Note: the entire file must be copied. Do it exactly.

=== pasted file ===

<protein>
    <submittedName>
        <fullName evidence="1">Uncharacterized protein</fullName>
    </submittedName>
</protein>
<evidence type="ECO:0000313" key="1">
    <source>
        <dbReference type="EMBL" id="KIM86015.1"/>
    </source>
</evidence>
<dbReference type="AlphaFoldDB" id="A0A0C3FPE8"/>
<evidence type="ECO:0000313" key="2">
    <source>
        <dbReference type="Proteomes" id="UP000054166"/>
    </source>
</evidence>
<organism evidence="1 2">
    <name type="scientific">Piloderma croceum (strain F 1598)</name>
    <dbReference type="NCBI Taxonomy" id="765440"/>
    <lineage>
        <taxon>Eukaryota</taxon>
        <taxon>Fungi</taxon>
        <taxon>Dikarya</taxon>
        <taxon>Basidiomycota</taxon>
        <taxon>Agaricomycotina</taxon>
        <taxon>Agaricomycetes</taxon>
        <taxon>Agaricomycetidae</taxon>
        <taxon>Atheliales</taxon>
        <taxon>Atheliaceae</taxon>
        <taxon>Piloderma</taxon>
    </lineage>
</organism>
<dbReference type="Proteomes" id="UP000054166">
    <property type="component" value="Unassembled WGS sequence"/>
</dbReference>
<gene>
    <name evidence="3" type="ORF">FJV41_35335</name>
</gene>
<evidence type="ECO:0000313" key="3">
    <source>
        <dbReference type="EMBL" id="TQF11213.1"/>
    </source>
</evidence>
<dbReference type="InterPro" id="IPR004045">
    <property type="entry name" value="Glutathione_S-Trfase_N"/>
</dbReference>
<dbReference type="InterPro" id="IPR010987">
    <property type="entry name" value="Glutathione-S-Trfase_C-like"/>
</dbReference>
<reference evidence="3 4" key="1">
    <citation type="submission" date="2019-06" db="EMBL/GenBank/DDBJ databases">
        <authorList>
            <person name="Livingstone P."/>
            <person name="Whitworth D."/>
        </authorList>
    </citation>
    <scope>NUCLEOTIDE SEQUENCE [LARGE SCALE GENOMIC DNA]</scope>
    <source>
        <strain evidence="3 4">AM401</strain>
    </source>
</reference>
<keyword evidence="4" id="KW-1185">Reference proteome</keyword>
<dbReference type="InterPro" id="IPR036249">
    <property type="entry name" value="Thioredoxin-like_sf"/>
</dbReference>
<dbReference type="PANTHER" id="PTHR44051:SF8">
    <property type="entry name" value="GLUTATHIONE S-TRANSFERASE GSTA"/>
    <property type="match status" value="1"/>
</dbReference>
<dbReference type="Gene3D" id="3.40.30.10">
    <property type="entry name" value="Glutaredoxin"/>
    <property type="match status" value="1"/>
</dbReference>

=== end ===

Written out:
<protein>
    <submittedName>
        <fullName evidence="1">Uncharacterized protein</fullName>
    </submittedName>
</protein>
<evidence type="ECO:0000313" key="1">
    <source>
        <dbReference type="EMBL" id="KIM86015.1"/>
    </source>
</evidence>
<dbReference type="AlphaFoldDB" id="A0A0C3FPE8"/>
<evidence type="ECO:0000313" key="2">
    <source>
        <dbReference type="Proteomes" id="UP000054166"/>
    </source>
</evidence>
<organism evidence="1 2">
    <name type="scientific">Piloderma croceum (strain F 1598)</name>
    <dbReference type="NCBI Taxonomy" id="765440"/>
    <lineage>
        <taxon>Eukaryota</taxon>
        <taxon>Fungi</taxon>
        <taxon>Dikarya</taxon>
        <taxon>Basidiomycota</taxon>
        <taxon>Agaricomycotina</taxon>
        <taxon>Agaricomycetes</taxon>
        <taxon>Agaricomycetidae</taxon>
        <taxon>Atheliales</taxon>
        <taxon>Atheliaceae</taxon>
        <taxon>Piloderma</taxon>
    </lineage>
</organism>
<dbReference type="Proteomes" id="UP000054166">
    <property type="component" value="Unassembled WGS sequence"/>
</dbReference>
<gene>
    <name evidence="3" type="ORF">FJV41_35335</name>
</gene>
<evidence type="ECO:0000313" key="3">
    <source>
        <dbReference type="EMBL" id="TQF11213.1"/>
    </source>
</evidence>
<dbReference type="InterPro" id="IPR004045">
    <property type="entry name" value="Glutathione_S-Trfase_N"/>
</dbReference>
<dbReference type="InterPro" id="IPR010987">
    <property type="entry name" value="Glutathione-S-Trfase_C-like"/>
</dbReference>
<reference evidence="3 4" key="1">
    <citation type="submission" date="2019-06" db="EMBL/GenBank/DDBJ databases">
        <authorList>
            <person name="Livingstone P."/>
            <person name="Whitworth D."/>
        </authorList>
    </citation>
    <scope>NUCLEOTIDE SEQUENCE [LARGE SCALE GENOMIC DNA]</scope>
    <source>
        <strain evidence="3 4">AM401</strain>
    </source>
</reference>
<keyword evidence="4" id="KW-1185">Reference proteome</keyword>
<dbReference type="InterPro" id="IPR036249">
    <property type="entry name" value="Thioredoxin-like_sf"/>
</dbReference>
<dbReference type="PANTHER" id="PTHR44051:SF8">
    <property type="entry name" value="GLUTATHIONE S-TRANSFERASE GSTA"/>
    <property type="match status" value="1"/>
</dbReference>
<dbReference type="Gene3D" id="3.40.30.10">
    <property type="entry name" value="Glutaredoxin"/>
    <property type="match status" value="1"/>
</dbReference>